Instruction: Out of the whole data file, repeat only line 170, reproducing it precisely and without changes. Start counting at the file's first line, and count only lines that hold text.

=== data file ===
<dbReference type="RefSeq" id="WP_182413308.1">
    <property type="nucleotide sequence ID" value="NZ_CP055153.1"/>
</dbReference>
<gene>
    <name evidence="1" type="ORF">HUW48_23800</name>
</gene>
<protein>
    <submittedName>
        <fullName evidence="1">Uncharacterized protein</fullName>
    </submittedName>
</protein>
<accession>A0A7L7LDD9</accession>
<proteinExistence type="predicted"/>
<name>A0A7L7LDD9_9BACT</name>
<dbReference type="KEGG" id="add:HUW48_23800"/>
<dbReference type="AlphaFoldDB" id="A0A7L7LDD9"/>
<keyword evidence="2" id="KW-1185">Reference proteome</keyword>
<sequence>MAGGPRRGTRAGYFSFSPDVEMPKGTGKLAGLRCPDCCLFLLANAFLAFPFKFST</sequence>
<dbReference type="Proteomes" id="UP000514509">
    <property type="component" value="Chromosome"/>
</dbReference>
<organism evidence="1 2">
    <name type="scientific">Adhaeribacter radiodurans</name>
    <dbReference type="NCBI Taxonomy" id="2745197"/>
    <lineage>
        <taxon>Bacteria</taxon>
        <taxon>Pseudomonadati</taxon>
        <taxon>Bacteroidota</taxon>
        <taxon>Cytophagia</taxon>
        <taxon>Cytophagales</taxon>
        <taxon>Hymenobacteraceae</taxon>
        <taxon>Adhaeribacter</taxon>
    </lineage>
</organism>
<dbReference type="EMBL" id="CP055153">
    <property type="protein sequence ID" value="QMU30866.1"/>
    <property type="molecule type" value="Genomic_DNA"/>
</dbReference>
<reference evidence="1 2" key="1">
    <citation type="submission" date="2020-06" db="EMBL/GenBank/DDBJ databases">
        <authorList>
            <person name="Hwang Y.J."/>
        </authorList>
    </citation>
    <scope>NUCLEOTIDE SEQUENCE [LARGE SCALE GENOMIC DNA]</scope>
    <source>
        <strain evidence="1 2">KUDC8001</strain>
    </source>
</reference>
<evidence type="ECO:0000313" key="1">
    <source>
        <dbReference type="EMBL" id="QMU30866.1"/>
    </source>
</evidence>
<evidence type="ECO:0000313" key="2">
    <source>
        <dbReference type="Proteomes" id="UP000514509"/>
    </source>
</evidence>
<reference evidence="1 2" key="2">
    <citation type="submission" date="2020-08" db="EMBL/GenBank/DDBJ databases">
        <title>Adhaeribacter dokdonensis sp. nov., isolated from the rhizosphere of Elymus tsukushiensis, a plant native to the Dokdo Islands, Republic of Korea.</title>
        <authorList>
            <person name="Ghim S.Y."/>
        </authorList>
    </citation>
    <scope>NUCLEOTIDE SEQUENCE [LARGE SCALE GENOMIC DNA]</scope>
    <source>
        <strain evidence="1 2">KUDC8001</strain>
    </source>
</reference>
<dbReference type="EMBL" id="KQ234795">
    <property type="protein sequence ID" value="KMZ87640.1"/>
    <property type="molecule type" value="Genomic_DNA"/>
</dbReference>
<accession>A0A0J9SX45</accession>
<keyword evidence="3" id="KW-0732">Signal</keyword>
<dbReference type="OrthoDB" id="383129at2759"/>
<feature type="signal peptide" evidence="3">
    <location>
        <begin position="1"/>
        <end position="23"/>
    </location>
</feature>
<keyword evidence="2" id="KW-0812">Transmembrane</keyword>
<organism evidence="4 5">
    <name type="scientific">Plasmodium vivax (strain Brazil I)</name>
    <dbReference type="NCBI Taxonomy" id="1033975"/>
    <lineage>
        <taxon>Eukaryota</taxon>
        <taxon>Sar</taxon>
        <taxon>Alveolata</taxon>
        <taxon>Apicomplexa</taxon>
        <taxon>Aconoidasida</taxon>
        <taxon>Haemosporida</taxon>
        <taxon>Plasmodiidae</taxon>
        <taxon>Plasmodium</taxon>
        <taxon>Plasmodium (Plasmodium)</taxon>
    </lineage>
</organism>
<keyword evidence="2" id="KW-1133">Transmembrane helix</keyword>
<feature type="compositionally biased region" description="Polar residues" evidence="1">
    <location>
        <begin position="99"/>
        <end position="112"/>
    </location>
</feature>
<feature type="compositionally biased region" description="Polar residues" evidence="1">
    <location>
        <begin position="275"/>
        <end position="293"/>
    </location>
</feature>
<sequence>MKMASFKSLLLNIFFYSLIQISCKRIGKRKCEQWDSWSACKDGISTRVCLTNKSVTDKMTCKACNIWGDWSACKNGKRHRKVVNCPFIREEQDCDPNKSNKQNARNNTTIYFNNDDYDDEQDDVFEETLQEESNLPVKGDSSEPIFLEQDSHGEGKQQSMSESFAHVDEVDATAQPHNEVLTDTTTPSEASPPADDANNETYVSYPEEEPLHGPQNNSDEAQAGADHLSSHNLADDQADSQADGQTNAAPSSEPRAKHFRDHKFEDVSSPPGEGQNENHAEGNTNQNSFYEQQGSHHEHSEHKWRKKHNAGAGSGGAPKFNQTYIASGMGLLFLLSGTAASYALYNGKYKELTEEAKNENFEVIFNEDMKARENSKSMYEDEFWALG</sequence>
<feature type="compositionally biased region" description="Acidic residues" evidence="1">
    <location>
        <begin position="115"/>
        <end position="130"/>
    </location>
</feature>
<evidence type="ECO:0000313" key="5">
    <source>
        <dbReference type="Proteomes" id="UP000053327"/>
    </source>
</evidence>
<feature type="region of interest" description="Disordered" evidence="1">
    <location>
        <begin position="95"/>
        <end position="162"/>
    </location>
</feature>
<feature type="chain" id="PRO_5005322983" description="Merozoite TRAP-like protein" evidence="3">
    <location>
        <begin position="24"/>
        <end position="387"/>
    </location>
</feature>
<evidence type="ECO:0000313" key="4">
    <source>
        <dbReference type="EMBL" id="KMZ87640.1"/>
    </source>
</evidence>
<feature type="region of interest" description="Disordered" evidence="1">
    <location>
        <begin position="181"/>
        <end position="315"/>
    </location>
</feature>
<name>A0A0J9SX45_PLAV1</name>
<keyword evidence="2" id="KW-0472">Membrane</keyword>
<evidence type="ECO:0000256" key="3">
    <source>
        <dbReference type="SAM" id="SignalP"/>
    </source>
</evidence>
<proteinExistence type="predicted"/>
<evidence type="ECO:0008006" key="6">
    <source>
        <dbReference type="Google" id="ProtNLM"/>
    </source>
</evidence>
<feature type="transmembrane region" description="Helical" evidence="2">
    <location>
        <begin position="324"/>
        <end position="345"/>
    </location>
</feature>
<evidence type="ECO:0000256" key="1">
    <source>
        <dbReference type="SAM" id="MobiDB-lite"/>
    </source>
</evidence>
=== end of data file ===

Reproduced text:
        <dbReference type="SAM" id="MobiDB-lite"/>